by Preston Wilder
How to describe Oculus? Maybe as one of the rare films whose director is also its editor – which may explain why the film is so tightly structured, and why its extended climax alternates between two timelines (our heroes in childhood and adulthood) without apparent strain. Or maybe, if you want to be less technical, as a haunted-house thriller in the vein of Insidious and The Conjuring, and just as effective. Put it this way: even allowing that it’s mid-August, there must be a reason why a non-franchise, low-budget movie with no recognisable stars is playing in a Cyprus multiplex.
The dynamic is slightly different here: brother and sister Tim (Brenton Thwaites) and Kaylie (Karen Gillan) aren’t just victims of a demonic ghost, they’re taking revenge. 11 years ago their parents died, the official story being that abusive Dad killed Mum, then Tim killed Dad – but now, as Tim comes out of custody and a doctor proclaims him sane, Kaylie confronts him with the past: “You promised you wouldn’t forget what really happened”. It was the mirror! Dad wasn’t evil, Mum didn’t go insane – or rather he was, and she did, but it wasn’t their fault. It was the mirror.
The ghost, as in other cinematic ghost stories (‘The Haunted Mirror’, an episode in the 1945 Dead of Night, being perhaps the best-known), lives in an antique looking-glass – a mirror world, just like childhood is a mirror of adulthood, and the spectre of child abuse throbs beneath the surface which is why the film is so painful. That’s actually my main reservation about Oculus: it’s too disturbing. We see a happy family falling apart and the brunt of it falls on the kids, 10-year-old Tim and slightly older Kaylie. Suddenly Dad is being visited by a strange lady, whom he then denies having seen. Suddenly Mum is crying, then withdrawing into herself, then having a breakdown. Suddenly their parents are having violent arguments, waking them up in the middle of the night. This is scarier than any mere ghost.
And it doesn’t end there – because survivors of bad childhoods are often in denial about what happened, or try to blame it on something else. Is that what Kaylie’s doing now, blaming the mirror? Is her mission of revenge simply an unwillingness to face the past? She takes her newly-freed brother to their old childhood home, where she’s managed to locate the evil object. (“Hello again,” purrs Kaylie to the mirror; “You must be hungry.”) It’s not a matter of simply destroying it; besides, it won’t let them. An elaborate plan has been devised to uncover the truth while resisting the mirror’s blandishments. Every half-hour an alarm goes off, reminding the siblings to eat and hydrate. Every hour, on the hour, Kaylie’s fiancé calls, to make sure they’re all right. Cameras film every detail, each with its own power supply. And an axe is permanently perched on the ceiling, ready to swing down and smash the mirror if all else fails.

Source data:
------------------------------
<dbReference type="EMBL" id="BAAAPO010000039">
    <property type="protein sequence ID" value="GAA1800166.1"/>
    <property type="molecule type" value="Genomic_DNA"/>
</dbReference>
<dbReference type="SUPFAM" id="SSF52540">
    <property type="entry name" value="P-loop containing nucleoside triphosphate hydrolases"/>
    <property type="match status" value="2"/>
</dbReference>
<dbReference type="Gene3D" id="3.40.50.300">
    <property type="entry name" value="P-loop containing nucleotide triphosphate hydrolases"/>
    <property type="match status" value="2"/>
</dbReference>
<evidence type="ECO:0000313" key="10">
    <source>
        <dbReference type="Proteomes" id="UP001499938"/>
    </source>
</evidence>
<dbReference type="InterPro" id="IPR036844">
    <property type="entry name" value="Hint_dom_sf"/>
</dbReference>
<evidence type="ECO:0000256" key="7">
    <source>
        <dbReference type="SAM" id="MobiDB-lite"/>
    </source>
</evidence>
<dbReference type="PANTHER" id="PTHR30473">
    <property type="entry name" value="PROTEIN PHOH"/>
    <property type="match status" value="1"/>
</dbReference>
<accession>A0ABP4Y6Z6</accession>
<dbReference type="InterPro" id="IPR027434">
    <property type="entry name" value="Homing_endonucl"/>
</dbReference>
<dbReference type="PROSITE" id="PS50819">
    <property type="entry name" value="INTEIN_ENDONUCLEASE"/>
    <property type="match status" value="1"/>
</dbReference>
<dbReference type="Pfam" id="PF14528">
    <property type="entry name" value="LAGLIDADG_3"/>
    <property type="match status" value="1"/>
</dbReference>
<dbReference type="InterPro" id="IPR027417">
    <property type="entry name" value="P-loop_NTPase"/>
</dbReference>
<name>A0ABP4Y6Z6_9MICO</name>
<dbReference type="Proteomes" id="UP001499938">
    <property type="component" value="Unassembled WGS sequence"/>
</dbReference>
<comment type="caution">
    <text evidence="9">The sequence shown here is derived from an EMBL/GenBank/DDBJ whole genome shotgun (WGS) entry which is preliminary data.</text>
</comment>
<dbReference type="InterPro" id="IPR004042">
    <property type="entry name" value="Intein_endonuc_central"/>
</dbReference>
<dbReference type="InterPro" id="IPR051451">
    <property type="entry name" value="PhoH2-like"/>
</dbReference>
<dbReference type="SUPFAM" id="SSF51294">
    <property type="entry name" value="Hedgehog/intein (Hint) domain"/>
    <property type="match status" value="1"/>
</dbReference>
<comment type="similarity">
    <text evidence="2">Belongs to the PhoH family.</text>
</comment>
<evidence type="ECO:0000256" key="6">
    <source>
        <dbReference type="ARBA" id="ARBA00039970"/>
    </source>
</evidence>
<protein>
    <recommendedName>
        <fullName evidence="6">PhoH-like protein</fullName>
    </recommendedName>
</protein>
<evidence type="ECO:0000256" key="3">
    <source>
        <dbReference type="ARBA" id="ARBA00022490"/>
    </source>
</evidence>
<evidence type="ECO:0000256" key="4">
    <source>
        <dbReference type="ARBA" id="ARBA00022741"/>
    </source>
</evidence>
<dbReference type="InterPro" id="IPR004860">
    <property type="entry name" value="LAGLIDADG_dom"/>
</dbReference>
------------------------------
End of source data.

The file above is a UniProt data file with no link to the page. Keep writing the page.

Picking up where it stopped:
There are echoes of Paranormal Activity in this set-up, using technology to try and tame a supernatural force. There are also echoes of The Haunting, and indeed The Conjuring with its husband-and-wife ghost hunters. All these films have the same subtext, the hubris of humans who think they can harness pure Evil – though in this case Tim and Kaylie do it to heal their childhood scars, which is more sympathetic (and more painful, as already mentioned). Tim thinks Kaylie is deluded, telling his sister of the “fuzzy-trace theory of human psychology”; she counters with a history of the mirror’s previous victims, going back centuries. One thing’s for sure: whatever happens, this cannot end well.
Oculus is an admirable horror film, working cleanly and imaginatively. It cost $5 million (1/20th of the budget for Hercules) and is notably low on blood and gore, its main special effect being a woman with glowing devil eyes – but it doesn’t feel simple, like the unambitious vibe one often gets from Paranormal Activity. Reality blurs as the mirror spins its seductive lies; there are ironies – our heroes trust the camera more than they do their own eyes! – and rhymes between past and present. The flashbacks may be callous, but they get under your skin: bewitched Dad urging “champ” and “princess” to go upstairs and play, or intoning “That’s on my list” in a zombie voice when the hungry kids plead for food. It’s a small film (actually based on a short Flanagan made a few years ago) and not exactly a masterpiece – but it works in the way of a good horror novel, playing with toxic relationships more than jump-out-of-your-seat moments. How to describe it? Just go and see it.
DIRECTED BY Mike Flanagan
STARRING Karen Gillan, Brenton Thwaites, Katee Sackhoff
US 2013 104 mins